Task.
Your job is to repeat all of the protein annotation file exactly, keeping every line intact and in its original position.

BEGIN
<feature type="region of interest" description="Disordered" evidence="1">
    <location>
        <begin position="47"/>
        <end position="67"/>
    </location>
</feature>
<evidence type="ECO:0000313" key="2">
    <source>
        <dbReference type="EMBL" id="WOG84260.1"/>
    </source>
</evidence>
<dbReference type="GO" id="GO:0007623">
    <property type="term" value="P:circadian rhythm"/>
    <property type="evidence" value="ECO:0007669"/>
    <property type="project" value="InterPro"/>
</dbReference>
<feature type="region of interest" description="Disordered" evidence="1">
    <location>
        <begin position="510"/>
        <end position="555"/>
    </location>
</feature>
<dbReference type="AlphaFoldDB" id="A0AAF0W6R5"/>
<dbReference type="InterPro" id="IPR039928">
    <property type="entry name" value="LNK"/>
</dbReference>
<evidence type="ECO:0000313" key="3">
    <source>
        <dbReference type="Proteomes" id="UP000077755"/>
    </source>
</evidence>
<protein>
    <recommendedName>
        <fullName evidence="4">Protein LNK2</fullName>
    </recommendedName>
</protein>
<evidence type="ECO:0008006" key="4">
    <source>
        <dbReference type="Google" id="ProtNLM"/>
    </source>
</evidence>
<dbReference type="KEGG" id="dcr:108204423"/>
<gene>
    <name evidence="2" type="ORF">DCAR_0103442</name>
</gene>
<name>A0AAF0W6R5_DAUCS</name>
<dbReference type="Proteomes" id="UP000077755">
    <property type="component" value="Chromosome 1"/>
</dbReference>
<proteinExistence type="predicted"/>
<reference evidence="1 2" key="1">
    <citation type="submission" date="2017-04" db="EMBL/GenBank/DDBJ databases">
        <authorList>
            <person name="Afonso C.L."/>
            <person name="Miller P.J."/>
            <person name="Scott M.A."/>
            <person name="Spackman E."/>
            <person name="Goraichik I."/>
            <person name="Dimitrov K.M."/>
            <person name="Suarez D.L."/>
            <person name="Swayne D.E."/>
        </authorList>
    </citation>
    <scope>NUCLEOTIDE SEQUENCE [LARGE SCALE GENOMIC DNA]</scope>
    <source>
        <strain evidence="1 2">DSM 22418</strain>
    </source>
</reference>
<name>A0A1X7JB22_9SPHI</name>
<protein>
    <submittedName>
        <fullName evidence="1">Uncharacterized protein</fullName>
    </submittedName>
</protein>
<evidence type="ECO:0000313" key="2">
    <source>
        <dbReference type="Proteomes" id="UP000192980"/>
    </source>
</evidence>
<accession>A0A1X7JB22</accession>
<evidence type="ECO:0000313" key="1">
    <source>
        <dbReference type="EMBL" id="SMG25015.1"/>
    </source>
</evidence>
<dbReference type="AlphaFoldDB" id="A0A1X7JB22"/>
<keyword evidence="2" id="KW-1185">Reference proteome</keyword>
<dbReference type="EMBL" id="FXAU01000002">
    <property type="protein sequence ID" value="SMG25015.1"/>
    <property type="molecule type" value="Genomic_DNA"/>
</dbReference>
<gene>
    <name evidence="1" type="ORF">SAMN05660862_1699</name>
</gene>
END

<feature type="region of interest" description="Disordered" evidence="1">
    <location>
        <begin position="47"/>
        <end position="67"/>
    </location>
</feature>
<evidence type="ECO:0000313" key="2">
    <source>
        <dbReference type="EMBL" id="WOG84260.1"/>
    </source>
</evidence>
<dbReference type="GO" id="GO:0007623">
    <property type="term" value="P:circadian rhythm"/>
    <property type="evidence" value="ECO:0007669"/>
    <property type="project" value="InterPro"/>
</dbReference>
<feature type="region of interest" description="Disordered" evidence="1">
    <location>
        <begin position="510"/>
        <end position="555"/>
    </location>
</feature>
<dbReference type="AlphaFoldDB" id="A0AAF0W6R5"/>
<dbReference type="InterPro" id="IPR039928">
    <property type="entry name" value="LNK"/>
</dbReference>
<evidence type="ECO:0000313" key="3">
    <source>
        <dbReference type="Proteomes" id="UP000077755"/>
    </source>
</evidence>
<protein>
    <recommendedName>
        <fullName evidence="4">Protein LNK2</fullName>
    </recommendedName>
</protein>
<evidence type="ECO:0008006" key="4">
    <source>
        <dbReference type="Google" id="ProtNLM"/>
    </source>
</evidence>
<dbReference type="KEGG" id="dcr:108204423"/>
<gene>
    <name evidence="2" type="ORF">DCAR_0103442</name>
</gene>
<name>A0AAF0W6R5_DAUCS</name>
<dbReference type="Proteomes" id="UP000077755">
    <property type="component" value="Chromosome 1"/>
</dbReference>
<proteinExistence type="predicted"/>
<reference evidence="1 2" key="1">
    <citation type="submission" date="2017-04" db="EMBL/GenBank/DDBJ databases">
        <authorList>
            <person name="Afonso C.L."/>
            <person name="Miller P.J."/>
            <person name="Scott M.A."/>
            <person name="Spackman E."/>
            <person name="Goraichik I."/>
            <person name="Dimitrov K.M."/>
            <person name="Suarez D.L."/>
            <person name="Swayne D.E."/>
        </authorList>
    </citation>
    <scope>NUCLEOTIDE SEQUENCE [LARGE SCALE GENOMIC DNA]</scope>
    <source>
        <strain evidence="1 2">DSM 22418</strain>
    </source>
</reference>
<name>A0A1X7JB22_9SPHI</name>
<protein>
    <submittedName>
        <fullName evidence="1">Uncharacterized protein</fullName>
    </submittedName>
</protein>
<evidence type="ECO:0000313" key="2">
    <source>
        <dbReference type="Proteomes" id="UP000192980"/>
    </source>
</evidence>
<accession>A0A1X7JB22</accession>
<evidence type="ECO:0000313" key="1">
    <source>
        <dbReference type="EMBL" id="SMG25015.1"/>
    </source>
</evidence>
<dbReference type="AlphaFoldDB" id="A0A1X7JB22"/>
<keyword evidence="2" id="KW-1185">Reference proteome</keyword>
<dbReference type="EMBL" id="FXAU01000002">
    <property type="protein sequence ID" value="SMG25015.1"/>
    <property type="molecule type" value="Genomic_DNA"/>
</dbReference>
<gene>
    <name evidence="1" type="ORF">SAMN05660862_1699</name>
</gene>